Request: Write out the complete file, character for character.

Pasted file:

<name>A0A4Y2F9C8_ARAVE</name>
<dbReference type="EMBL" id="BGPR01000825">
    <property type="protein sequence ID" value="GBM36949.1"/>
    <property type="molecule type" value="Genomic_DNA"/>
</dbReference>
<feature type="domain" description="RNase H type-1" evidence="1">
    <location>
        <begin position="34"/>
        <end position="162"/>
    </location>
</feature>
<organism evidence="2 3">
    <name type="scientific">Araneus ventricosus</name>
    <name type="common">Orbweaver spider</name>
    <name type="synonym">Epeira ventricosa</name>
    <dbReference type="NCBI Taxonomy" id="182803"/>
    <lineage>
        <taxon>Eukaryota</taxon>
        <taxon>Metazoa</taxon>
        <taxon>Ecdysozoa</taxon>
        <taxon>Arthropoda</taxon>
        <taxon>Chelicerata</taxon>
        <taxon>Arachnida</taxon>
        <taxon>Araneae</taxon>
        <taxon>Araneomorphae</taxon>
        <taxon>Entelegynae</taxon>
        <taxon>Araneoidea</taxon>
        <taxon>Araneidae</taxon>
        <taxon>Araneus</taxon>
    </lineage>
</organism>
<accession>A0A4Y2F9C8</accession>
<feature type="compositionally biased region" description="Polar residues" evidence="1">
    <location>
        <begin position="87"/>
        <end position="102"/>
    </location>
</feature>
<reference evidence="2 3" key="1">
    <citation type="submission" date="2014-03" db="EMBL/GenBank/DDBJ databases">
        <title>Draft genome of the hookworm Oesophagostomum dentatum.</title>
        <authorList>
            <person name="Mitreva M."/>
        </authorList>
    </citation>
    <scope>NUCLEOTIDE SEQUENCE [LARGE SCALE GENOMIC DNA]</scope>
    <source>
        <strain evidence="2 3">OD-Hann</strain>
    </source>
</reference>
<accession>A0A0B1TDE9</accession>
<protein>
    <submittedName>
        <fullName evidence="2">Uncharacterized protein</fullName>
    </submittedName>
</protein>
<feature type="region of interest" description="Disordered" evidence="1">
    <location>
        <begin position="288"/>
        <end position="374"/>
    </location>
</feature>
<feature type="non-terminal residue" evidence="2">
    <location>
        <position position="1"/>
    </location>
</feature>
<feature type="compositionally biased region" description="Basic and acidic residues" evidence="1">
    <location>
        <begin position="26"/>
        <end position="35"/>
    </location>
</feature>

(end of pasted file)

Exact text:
<name>A0A4Y2F9C8_ARAVE</name>
<dbReference type="EMBL" id="BGPR01000825">
    <property type="protein sequence ID" value="GBM36949.1"/>
    <property type="molecule type" value="Genomic_DNA"/>
</dbReference>
<feature type="domain" description="RNase H type-1" evidence="1">
    <location>
        <begin position="34"/>
        <end position="162"/>
    </location>
</feature>
<organism evidence="2 3">
    <name type="scientific">Araneus ventricosus</name>
    <name type="common">Orbweaver spider</name>
    <name type="synonym">Epeira ventricosa</name>
    <dbReference type="NCBI Taxonomy" id="182803"/>
    <lineage>
        <taxon>Eukaryota</taxon>
        <taxon>Metazoa</taxon>
        <taxon>Ecdysozoa</taxon>
        <taxon>Arthropoda</taxon>
        <taxon>Chelicerata</taxon>
        <taxon>Arachnida</taxon>
        <taxon>Araneae</taxon>
        <taxon>Araneomorphae</taxon>
        <taxon>Entelegynae</taxon>
        <taxon>Araneoidea</taxon>
        <taxon>Araneidae</taxon>
        <taxon>Araneus</taxon>
    </lineage>
</organism>
<accession>A0A4Y2F9C8</accession>
<feature type="compositionally biased region" description="Polar residues" evidence="1">
    <location>
        <begin position="87"/>
        <end position="102"/>
    </location>
</feature>
<reference evidence="2 3" key="1">
    <citation type="submission" date="2014-03" db="EMBL/GenBank/DDBJ databases">
        <title>Draft genome of the hookworm Oesophagostomum dentatum.</title>
        <authorList>
            <person name="Mitreva M."/>
        </authorList>
    </citation>
    <scope>NUCLEOTIDE SEQUENCE [LARGE SCALE GENOMIC DNA]</scope>
    <source>
        <strain evidence="2 3">OD-Hann</strain>
    </source>
</reference>
<accession>A0A0B1TDE9</accession>
<protein>
    <submittedName>
        <fullName evidence="2">Uncharacterized protein</fullName>
    </submittedName>
</protein>
<feature type="region of interest" description="Disordered" evidence="1">
    <location>
        <begin position="288"/>
        <end position="374"/>
    </location>
</feature>
<feature type="non-terminal residue" evidence="2">
    <location>
        <position position="1"/>
    </location>
</feature>
<feature type="compositionally biased region" description="Basic and acidic residues" evidence="1">
    <location>
        <begin position="26"/>
        <end position="35"/>
    </location>
</feature>